Sunday, September 5, 2010

A lesson in penny pinching

Lets lay it all out here, I have to be cheap, it's how we are able to eat right now.  In addition to all these things I'm canning for later use I also have a fairly full chest freezer, and 2 fridge freezers full.  And a fairly decent pantry of store bought goods.  I'm guessing we could eat for 3 months before we run out.  Right now we don't have much disposable income, and what we do have goes into food for us, the necessities and animal feed.
You are probably asking how I can buy and keep this much food, right?
Lets start with the basics.  Meats and Produce.  Those are your largest ticket items for the most part.  There are store sales if you can catch them and there are what I call the used meat bin and the scratch and dent produce cart.  I can usually snag the nice expensive hormone free grass fed beef for half price or lower in the "reduced for quick sale" bin.  Those meats which are expiring that day.  I pick through, look for the best deals, and either toss them directly in the freezer or cook them that day.  Same goes for produce that doesn't look perfect, and if you've ever had a garden you know that produce isn't perfect.  Bananas can go directly in the freezer and be thawed out for use later.  Most everything else will need a little bit of prep before freezing, say chopping/blanching but they can still be tossed in the freezer.  Or you can can them in some form or eat right away.
Our little bitty local store also will mark down damaged goods to half price or lower.  Torn 5 lb bag of sugar?  99 cents.  Tortillas that have been crinkled on one side?  99 cents.  Etc.  Those deals I am always on the look out for.  Staples like flour, dried beans, rice, etc I buy in bulk.  Saves money and road trips to the store.  I also take full advantage of BOGOF sales.  I rarely cut coupons since I can almost always get the generic store brand for cheaper.  I don't make a large circuit of shopping places each week either, I live in the middle of nowhere and that is just not economically feasible.  Instead I keep a list of things for each place where I've found it cheapest and stock up when I'm ever in that area.

Just to give you an idea of how this helps lets examine dinner for tonight.  Beef and barley stew.
1 pound stew meat, or whatever you can lay your hands on cheaply, tonight was the hormone free large chunks of stew meat cut into small pieces, cost $2.50
1.5 cups dried beans, my choice tonight was half pinto and half red kidney beans, bought in bulk on sale, so maybe 20 cents total
1 cup pearled barley, I got a good deal on the organic stuff but maybe $1
1 cup frozen baby lima beans, 25 cents possibly
1 tbsp dried onions, it was a free-be with another purchase but the container is normally $2, so lets say 10 cents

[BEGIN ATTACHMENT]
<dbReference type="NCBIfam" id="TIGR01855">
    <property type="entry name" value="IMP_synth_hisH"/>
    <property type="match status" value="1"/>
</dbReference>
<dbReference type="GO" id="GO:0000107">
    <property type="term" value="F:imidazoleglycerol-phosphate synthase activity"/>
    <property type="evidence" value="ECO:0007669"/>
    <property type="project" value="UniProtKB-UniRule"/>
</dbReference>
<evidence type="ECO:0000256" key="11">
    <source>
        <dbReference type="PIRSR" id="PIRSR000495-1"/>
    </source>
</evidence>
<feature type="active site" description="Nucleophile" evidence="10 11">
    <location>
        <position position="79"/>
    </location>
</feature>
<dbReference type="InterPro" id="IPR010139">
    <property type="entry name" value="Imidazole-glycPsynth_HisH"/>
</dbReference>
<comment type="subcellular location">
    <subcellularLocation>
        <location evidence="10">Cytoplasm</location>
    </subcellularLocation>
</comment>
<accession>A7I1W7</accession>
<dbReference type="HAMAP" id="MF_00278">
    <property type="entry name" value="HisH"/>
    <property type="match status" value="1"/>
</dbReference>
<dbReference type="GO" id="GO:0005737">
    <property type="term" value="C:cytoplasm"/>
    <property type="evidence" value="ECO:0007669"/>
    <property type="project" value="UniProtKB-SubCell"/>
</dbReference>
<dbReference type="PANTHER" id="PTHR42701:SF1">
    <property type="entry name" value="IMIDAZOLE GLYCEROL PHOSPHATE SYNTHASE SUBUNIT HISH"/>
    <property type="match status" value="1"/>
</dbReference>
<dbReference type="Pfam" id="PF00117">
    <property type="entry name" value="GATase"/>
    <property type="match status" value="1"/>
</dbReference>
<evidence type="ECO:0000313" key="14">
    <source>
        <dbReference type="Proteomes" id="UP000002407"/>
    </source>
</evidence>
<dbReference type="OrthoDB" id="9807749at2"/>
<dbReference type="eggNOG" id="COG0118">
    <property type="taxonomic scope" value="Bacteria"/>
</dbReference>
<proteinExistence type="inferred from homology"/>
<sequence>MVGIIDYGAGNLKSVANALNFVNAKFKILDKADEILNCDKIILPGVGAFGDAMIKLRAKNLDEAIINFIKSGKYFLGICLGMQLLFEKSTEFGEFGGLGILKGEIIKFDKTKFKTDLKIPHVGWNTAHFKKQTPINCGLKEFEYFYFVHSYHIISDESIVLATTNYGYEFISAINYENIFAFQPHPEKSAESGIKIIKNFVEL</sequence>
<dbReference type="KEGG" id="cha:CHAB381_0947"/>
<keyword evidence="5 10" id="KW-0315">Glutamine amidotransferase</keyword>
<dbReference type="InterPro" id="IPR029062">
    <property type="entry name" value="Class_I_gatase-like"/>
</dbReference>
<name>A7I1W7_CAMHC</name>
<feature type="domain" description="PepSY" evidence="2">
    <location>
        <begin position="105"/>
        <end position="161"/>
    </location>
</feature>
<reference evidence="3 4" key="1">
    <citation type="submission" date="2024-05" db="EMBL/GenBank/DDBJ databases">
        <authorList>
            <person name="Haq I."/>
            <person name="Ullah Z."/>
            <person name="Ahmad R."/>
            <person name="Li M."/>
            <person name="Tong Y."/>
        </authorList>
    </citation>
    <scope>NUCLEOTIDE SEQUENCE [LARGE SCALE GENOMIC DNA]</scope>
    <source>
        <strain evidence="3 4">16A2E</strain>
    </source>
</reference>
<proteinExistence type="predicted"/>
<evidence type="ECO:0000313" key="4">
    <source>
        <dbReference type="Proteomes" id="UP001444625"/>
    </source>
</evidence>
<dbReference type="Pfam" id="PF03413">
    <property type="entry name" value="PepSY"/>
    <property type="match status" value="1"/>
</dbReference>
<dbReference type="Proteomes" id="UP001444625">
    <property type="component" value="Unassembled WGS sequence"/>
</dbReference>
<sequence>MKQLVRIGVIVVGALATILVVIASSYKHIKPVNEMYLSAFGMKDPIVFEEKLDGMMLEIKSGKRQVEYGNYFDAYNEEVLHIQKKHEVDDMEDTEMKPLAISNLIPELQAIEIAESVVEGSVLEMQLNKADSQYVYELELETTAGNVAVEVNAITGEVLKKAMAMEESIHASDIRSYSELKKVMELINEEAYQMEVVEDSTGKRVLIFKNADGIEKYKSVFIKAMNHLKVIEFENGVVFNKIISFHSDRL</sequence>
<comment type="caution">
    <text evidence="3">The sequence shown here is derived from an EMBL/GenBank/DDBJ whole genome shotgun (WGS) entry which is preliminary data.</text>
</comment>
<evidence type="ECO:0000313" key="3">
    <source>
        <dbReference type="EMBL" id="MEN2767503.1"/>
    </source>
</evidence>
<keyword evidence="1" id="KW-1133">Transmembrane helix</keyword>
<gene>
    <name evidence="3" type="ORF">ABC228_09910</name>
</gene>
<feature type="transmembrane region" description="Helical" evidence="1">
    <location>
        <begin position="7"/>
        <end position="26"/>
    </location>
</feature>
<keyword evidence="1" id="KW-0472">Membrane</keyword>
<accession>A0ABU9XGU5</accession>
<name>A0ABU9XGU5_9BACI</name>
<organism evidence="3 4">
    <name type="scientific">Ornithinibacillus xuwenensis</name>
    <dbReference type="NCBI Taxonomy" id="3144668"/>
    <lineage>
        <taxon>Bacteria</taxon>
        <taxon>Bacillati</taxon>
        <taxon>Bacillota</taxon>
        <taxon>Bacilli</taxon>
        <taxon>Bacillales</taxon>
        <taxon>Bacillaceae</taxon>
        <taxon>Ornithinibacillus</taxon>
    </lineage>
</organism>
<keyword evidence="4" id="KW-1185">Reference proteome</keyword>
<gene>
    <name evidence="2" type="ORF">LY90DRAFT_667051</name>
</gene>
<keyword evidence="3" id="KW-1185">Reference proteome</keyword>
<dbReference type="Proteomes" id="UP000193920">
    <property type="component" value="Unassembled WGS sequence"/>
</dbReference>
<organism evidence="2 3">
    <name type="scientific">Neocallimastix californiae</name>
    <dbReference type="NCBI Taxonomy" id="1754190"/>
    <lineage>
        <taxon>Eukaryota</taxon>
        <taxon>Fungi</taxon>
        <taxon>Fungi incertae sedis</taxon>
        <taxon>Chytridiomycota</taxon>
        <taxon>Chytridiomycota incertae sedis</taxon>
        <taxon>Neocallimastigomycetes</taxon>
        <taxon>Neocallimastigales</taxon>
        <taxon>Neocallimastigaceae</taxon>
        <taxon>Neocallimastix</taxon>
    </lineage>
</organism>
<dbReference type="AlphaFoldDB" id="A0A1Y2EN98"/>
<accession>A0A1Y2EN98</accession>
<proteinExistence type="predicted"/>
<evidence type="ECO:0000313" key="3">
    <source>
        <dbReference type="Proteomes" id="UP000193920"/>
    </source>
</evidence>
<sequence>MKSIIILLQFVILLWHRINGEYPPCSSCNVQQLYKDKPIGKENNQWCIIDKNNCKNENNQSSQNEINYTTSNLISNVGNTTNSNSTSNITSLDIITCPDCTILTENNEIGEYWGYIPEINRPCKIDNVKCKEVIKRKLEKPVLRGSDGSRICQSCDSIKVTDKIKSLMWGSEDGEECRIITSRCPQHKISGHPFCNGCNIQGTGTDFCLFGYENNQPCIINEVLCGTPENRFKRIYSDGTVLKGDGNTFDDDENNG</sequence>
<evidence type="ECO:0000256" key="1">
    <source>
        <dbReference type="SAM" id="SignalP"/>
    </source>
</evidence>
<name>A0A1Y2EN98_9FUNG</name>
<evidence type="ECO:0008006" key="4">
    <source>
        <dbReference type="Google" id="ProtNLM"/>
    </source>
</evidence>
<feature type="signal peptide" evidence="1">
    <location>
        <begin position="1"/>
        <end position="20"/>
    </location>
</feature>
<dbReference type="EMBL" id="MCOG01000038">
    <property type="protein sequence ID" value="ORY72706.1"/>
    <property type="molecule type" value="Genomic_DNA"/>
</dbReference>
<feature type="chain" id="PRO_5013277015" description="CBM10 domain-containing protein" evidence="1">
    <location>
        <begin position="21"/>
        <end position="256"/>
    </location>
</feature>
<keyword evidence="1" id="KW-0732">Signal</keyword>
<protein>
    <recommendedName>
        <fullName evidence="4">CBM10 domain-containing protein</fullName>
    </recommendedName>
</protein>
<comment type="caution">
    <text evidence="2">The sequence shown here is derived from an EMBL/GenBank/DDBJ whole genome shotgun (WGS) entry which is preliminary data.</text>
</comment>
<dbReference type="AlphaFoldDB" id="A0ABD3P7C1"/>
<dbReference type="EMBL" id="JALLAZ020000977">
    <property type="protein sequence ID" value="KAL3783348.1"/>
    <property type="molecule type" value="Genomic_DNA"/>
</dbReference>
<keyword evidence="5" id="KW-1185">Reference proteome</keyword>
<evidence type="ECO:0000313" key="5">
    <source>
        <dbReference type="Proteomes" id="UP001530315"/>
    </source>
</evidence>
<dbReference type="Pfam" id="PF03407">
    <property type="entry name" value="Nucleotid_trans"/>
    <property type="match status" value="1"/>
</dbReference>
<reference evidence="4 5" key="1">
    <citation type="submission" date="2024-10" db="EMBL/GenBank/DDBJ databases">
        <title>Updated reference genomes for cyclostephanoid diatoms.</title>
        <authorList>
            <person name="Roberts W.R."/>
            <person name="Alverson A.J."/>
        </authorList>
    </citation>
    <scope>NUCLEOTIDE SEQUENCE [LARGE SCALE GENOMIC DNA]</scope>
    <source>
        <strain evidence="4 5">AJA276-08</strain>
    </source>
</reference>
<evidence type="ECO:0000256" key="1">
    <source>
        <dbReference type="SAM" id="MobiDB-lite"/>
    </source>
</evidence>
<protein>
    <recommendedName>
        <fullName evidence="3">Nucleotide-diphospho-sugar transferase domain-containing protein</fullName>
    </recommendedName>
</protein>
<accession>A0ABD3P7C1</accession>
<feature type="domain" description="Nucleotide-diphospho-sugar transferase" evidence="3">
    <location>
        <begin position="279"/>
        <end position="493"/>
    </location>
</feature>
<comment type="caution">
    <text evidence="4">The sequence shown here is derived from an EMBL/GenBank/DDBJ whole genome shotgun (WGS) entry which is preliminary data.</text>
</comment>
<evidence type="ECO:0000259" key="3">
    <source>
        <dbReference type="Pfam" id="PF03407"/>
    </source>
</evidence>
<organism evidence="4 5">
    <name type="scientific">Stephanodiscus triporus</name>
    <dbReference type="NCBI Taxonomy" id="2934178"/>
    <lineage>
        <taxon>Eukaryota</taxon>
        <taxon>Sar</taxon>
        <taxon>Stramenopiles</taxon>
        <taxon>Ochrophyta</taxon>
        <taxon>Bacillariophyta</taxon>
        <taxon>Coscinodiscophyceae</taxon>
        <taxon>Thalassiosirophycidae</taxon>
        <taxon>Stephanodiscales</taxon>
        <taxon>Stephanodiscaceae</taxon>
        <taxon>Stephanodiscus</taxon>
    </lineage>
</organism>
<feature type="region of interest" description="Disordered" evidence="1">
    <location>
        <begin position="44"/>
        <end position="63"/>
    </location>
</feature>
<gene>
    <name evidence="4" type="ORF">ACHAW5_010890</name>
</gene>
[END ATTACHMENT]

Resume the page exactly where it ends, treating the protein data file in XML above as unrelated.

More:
1 tsp dry cilantro, dry ginger, dry oregano, salt, I buy all this in bulk maybe 20 cents total
Beef bullion to taste, but a cube or 2 cost 5 cents each
2 bay leaves, 2 cents?
Water, gallon to a gallon and a half, have no idea on cost since it's tap water.
Cook this in a crock pot for 6 to 8 hours

Overall price, not including water or electricity?  $5.27, and that's using a more expensive cut of meat and organic barley.  This amount of stew will give you at least 8 servings, so around 66 cents per bowl.
For us that's dinner tonight and lunch for the next few days.  Add a loaf of day old french bread at 90 cents and you have a really good meal on the cheap.

This was just a lesson in food, imagine the savings and deals I find at thrift stores and yard sales and clearance racks! 
The key is to be flexible and think ahead, way ahead if needed!

4 comments:

  1. "1 pound stew meat, or whatever you can lay your hands on cheaply, tonight was the hormone free large chunks of stew meat cut into small pieces, cost $2.50"

    That's really funny :) I don't mean that in a bad way, but there's NO way I could find anything like that near me. For hormone free stew beef, I think I'd pay 8 or 10 dollars a pound, and it never ever gets marked down because it's all frozen. Maybe you live somewhere it's got a lower cost of living than NY?

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  2. Whoops, signed from the wrong account. This is SandraMort from BYC.

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  3. Hi Sandra!
    We live out here in the middle of nowhere, beef cattle country to be exact. Prices are a little cheaper, not much but enough, especially out of the 'used meat bin', ahem, 'still good reduced for quick sale' bin.

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